W3C home > Mailing lists > Public > w3c-wai-er-ig@w3.org > February 2000

Re: ERT comments

From: Wendy A Chisholm <wendy@w3.org>
Date: Fri, 04 Feb 2000 17:02:47 -0500
Message-Id: <4.2.0.58.20000204161046.00a30b20@localhost>
To: "Chris Ridpath" <chris.ridpath@utoronto.ca>, <w3c-wai-er-ig@w3.org>, "Leonard R. Kasday" <kasday@acm.org>

>
> >This document trys to make clear  that the WWW should
> >enable everyone, especially those with disabilities.
> >
>CR::Do we really need to explain this? The WWW enables people to pursue 
>lofty goals, achieve personal enlightenment, fulfill their destiny -or- 
>just wallow in porn.
>
> >avoid the 'cry wolf' syndrome.
> >
>CR::Could we rephrase this as "avoid tiring the user."?

I think we can just cut the reference to "cry wolf".  I also have addressed 
Len's first comment in this proposal (here is a rewritten introduction in 
its entirety). Note, that i did not change the last paragraph. it is very 
eloquent.
<blockquote>
The Web Accessibility Initiative (WAI) has produced a foundation document, 
The WAI Web Content Accessibility Guidelines (WCAG 1.0), that describes 
what must be done to make a Web page accessible to all.  Tools are needed 
to help authors determine if a web site is accessible to everyone and to 
help repair it if it is not.

This document builds on the WCAG 1.0 foundation by outlining techniques 
that evaluation and repair tools may use to uncover accessibility problems 
and possibly repair them. These techniques may be used by those who create 
web authoring tools or by anyone interested in creating accessible Web 
documents.

It is important that people with disabilities are included in the "anyone 
interested in creating accessible Web content." Creating accessible Web 
content is as important as accessing Web content. Therefore, evaluation and 
repair tools themselves need to be accessible to people with 
disabilities.  However, this document does not describe how to make the 
user interface accessible. Please refer to the Authoring Tool Accessibility 
Guidelines 1.0 for information on making the user interface accessible.

Many people using evaluation and repair tools may be new to the Web and 
will not be familiar with the various markup languages that are used. Many 
others will not know about Web accessibility.  Tools should be intuitive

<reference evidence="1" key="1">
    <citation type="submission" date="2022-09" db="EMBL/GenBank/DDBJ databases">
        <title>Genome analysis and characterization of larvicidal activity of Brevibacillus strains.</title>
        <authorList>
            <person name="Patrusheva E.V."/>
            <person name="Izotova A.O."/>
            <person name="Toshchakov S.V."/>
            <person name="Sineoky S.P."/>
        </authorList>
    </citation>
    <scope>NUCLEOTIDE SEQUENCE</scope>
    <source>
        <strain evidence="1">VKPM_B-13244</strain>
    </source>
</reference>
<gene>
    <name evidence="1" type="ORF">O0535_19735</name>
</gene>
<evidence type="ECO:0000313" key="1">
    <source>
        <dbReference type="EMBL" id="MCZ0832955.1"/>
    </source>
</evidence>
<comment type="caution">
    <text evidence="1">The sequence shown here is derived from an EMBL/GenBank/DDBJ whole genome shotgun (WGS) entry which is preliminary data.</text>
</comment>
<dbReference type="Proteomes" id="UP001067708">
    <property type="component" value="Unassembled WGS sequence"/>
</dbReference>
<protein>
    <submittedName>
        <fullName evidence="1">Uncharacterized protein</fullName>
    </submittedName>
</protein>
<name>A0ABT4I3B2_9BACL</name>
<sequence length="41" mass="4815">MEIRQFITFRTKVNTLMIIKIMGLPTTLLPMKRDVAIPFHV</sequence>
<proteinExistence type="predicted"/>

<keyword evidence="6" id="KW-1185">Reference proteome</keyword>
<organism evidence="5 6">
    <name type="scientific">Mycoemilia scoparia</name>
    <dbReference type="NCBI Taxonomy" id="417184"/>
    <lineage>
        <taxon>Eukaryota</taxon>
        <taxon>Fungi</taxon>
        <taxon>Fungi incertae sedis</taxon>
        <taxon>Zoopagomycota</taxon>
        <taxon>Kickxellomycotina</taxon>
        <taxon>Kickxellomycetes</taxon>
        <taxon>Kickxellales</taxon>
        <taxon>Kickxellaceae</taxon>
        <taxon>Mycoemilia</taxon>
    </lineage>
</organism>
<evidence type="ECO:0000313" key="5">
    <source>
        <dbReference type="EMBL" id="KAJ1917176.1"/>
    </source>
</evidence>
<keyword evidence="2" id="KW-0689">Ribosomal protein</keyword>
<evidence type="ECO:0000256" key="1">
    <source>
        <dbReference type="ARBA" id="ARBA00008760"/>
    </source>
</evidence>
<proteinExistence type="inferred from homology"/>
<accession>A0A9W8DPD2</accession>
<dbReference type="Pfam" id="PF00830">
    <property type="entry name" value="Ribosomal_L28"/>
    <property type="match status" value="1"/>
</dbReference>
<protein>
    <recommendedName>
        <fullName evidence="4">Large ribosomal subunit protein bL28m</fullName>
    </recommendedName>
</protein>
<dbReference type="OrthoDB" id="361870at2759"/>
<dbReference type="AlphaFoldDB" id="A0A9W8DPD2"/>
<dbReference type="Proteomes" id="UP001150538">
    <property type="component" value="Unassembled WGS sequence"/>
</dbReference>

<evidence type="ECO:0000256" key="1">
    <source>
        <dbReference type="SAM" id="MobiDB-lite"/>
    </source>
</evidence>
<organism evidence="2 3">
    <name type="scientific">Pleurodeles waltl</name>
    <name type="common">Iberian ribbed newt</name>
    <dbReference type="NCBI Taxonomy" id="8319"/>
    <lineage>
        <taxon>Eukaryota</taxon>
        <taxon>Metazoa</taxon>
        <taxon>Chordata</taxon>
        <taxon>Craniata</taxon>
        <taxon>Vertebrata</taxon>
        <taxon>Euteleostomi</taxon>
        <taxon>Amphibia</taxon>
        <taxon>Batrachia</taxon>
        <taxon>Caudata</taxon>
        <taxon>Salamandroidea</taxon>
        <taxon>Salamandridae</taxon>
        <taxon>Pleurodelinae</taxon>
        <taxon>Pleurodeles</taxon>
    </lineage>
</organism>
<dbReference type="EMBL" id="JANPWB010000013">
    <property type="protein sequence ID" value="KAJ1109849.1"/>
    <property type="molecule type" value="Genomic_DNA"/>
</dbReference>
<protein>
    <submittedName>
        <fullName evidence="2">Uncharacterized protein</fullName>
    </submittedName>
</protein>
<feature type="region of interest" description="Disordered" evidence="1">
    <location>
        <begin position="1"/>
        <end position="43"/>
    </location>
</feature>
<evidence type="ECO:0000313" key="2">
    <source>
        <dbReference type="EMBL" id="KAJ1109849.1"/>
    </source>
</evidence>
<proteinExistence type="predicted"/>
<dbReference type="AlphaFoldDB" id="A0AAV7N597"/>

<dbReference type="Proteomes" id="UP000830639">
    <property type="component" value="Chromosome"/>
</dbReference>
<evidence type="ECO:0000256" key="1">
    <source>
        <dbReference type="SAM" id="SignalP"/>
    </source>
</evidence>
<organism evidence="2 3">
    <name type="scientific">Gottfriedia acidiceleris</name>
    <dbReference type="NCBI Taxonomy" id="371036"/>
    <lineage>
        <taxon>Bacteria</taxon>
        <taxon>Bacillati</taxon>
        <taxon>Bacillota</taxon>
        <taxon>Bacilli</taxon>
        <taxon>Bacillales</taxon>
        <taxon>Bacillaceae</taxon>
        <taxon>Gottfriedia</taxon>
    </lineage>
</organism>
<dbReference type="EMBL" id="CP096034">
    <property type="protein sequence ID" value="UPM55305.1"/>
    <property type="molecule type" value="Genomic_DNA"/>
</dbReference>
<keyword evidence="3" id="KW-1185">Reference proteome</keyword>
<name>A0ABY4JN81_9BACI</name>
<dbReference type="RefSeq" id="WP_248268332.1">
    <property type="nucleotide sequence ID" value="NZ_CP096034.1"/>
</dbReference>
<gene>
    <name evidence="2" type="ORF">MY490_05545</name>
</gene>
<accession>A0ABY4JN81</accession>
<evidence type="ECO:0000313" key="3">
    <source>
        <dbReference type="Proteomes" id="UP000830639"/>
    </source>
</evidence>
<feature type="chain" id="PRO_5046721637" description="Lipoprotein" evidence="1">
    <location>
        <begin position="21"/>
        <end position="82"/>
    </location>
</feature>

and easy to use and available at a minimal cost. Tools should not generate 
excessive warnings or false positive accessibility errors.

It is clear that only a limited set of the WAI Guideline's checkpoints may 
be objectively tested by a software tool. There will still be a dependence 
on the user's ability to use common sense to determine conformance to the 
guidelines. It is imperative that any tool have features that assist in 
reminding, without nagging; in helping, without demeaning; in suggesting, 
without demanding. We hope that the techniques in this document, 
implemented in software programs, will gently guide authors along the path 
to more accessible documents.
</blockquote>

>
> > Messages displayed to the author if a problem is found
> > LRK:: Change to "Example of a message displayed.
> >
>CR:: Should the 'Example Language' section remain in the document? If so, 
>then I agree with your suggestion.
>
> >
> > Technique 1.1.D [priority 1] Check applets for ALT text
> > LRK:: Is this needed if the user, in accordance with 1.1.E,
> > has code before </applet> that shows up when
> > user agent skips applets?
> >
>CR:: I think it is needed. The applet ALT text should be short while the 
>text within the APPLET tags should give a longer description of the 
>applet. Wendy - is this right?
>

yes.

--w
--
wendy a chisholm
world wide web consortium
web accessibility initiative
madison, wi usa
tel: +1 608 663 6346
/--
Received on Friday, 4 February 2000 17:03:34 GMT

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